Role of Science and Technology
Sustainable intensification is not defined in terms of any specific technologies or farming practices. The most important goal is that if a technology results in efficient food production without adverse ecological consequences, then it is likely to contribute to the system’s sustainability. Sustainable agricultural systems make the best of both crop varieties and livestock breeds and their agro-ecological and agronomic management.
Much can be done with existing knowledge. The application of existing knowledge and technology has very substantial potential to increase crop yields, particularly in those countries characterised by significant yield gaps. Above all, there is a need to ensure that existing information and technologies are transmitted to farmers through the operation of efficient and effective extension services.
Biological science, especially publicly-funded science, will have a vital role in ensuring the sustainable intensification of food production. Research to improve the production efficiency and profitability in crop and livestock farming is of key importance. Field-level, eco-physiological research on various crops and livestock is urgently required in anticipation of the possible impacts of global warming and climate change. New crop varieties and animal breeds capable of producing high yields under extreme climatic conditions must be developed.
Significant increases in productivity and sustainability can be achieved by targeted research in modern crop and animal management, often known as agro-ecology. Research into better management is as important as research into plant and animal genetics. The long-established disciplines of agronomy, soil science and animal husbandry need to be revitalised in order to address the challenge of integrating sustainability into agricultural systems much more explicitly.
New science and technology are also needed to raise the limits of sustainable production and address new threats. Professor Godfray argued that there is an urgent need to reverse the long-term decline in investment in agricultural science with a view to:
- producing more food efficiently and sustainably
- securing ecosystem services
- keeping pace with evolving threats such as the emergence of new and more virulent pests and diseases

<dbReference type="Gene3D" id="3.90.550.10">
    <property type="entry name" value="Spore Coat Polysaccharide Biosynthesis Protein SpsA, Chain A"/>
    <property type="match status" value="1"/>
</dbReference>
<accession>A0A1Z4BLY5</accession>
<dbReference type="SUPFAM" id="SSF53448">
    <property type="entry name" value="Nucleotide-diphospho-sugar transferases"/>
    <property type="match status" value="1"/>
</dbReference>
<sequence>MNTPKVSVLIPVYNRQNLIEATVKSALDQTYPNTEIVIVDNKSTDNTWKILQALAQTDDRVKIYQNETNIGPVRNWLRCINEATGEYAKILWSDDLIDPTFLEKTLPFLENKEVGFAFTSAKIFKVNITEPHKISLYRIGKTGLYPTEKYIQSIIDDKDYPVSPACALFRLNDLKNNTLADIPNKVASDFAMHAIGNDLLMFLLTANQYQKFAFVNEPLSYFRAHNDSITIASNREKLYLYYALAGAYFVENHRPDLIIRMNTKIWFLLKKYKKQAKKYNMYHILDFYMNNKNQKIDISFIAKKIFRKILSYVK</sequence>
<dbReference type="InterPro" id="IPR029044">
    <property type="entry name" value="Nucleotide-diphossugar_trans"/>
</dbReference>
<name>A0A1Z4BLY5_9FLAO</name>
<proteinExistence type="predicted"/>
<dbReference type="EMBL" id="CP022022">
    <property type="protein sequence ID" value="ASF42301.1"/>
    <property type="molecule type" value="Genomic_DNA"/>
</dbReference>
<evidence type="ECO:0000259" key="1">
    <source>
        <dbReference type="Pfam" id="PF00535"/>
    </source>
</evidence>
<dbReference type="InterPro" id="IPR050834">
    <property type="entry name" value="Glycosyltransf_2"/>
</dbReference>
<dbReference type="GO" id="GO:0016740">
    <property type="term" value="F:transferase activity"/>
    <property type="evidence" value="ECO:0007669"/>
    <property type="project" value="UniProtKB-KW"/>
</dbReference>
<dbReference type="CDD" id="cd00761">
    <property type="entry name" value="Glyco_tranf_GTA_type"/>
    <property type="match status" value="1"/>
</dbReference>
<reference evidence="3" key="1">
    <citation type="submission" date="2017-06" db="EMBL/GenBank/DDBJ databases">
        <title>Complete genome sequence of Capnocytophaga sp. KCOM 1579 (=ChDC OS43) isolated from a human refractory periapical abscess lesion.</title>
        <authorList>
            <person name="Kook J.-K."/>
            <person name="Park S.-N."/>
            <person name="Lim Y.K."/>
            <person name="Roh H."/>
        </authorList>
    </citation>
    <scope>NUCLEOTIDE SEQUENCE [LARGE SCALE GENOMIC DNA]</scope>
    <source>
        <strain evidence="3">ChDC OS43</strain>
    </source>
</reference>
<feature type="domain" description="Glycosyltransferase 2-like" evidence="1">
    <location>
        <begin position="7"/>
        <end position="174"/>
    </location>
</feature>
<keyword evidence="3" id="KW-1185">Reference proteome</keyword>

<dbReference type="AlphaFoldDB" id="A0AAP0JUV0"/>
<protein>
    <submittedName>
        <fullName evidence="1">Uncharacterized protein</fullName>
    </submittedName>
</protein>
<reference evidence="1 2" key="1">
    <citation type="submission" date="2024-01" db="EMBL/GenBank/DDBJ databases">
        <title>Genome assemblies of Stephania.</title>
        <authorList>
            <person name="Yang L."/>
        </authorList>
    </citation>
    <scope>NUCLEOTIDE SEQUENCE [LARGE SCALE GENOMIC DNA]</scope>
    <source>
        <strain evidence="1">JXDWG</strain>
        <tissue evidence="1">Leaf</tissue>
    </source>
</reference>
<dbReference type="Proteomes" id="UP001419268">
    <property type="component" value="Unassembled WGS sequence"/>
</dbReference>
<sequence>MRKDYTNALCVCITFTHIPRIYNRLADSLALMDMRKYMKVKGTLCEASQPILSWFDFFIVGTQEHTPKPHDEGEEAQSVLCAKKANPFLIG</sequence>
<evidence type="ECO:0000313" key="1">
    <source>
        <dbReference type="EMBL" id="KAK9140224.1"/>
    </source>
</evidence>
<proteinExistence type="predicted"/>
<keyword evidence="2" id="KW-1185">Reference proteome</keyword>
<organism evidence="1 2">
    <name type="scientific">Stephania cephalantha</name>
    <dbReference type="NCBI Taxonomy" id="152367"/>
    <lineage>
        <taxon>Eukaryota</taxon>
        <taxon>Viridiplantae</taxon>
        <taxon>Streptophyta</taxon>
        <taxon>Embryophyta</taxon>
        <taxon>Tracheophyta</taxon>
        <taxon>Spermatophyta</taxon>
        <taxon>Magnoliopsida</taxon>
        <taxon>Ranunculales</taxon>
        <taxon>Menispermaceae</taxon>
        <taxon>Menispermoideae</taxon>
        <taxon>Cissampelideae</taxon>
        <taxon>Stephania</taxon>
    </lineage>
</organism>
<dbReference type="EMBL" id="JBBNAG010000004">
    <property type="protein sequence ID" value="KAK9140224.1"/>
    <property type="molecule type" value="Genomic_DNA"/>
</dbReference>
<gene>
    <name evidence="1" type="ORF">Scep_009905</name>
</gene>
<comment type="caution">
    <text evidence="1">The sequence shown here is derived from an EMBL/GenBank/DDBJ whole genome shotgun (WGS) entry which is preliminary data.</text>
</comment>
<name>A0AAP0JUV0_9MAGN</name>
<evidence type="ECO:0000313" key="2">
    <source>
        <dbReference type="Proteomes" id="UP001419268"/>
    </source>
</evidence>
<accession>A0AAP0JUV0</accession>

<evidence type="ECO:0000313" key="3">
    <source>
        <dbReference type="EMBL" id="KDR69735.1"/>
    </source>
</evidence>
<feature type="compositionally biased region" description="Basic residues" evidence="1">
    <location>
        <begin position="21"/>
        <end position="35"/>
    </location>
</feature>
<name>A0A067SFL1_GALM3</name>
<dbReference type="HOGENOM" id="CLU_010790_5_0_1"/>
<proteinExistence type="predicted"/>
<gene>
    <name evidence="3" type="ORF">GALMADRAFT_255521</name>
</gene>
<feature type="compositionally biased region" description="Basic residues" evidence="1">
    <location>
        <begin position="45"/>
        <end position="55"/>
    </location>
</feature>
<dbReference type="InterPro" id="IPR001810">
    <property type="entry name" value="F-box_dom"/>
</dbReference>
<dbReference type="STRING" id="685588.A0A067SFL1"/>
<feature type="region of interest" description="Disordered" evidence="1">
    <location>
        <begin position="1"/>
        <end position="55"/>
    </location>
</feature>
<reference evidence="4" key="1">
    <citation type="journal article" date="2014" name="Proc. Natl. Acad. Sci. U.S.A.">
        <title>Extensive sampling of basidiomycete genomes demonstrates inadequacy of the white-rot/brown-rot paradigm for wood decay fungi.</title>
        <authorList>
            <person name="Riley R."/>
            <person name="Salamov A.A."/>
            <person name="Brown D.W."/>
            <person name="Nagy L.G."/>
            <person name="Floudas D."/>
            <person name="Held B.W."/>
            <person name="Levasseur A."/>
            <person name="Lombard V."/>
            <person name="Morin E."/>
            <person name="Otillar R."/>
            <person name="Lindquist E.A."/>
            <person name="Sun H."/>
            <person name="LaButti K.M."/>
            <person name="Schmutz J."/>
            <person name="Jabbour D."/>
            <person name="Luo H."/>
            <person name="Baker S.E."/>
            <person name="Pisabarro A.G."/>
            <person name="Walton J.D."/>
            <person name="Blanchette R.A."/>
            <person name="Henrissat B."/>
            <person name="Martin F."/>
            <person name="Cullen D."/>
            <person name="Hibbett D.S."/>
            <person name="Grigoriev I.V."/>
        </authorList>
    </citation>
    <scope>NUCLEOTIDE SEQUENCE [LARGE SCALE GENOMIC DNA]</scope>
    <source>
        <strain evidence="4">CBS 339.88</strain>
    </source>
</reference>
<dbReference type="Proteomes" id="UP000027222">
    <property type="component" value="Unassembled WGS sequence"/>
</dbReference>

- addressing new challenges, such as the development of new varieties of crops that are resistant to increased drought, flooding and salinity arising from climate change, and
- meeting the particular needs of the world’s poorest communities.
In this regard, he also mentioned some more revolutionary advances, such as the development of perennial grain crops, the introduction of nitrogen fixation into non-legume crops, and re-engineering the photosynthetic pathways of different plants.
In conclusion, Professor Godfray stated that the world will need a multifaceted research portfolio that helps build capacity in modern biotechnology and other platform technologies, but also strengthens capacity in traditional crop and animal sciences and technologies, as well as embracing traditional local technologies.
Evidence from a wide range of studies indicates that no single approach is capable of delivering sustainable, resilient, high levels of productivity, and value. A broad perspective that encompasses the whole food system is needed and a careful blend of approaches will therefore be required. This should include biotechnology, but also areas of science such as agronomy and agro-ecology that have received less investment in recent years.
Moreover, these will need to be accompanied by radically new agendas aimed at reducing resource-intensive consumption and food waste and improving governance, efficiency and resilience of the food system, added Professor Godfray.
Professor Charles Godfray is Hope Professor of Zoology at Jesus College, Oxford and Director of Oxford Martin Programme on the Future of Food.
You can view the lecture is available to view on the TeagascMedia YouTube channel by clicking here.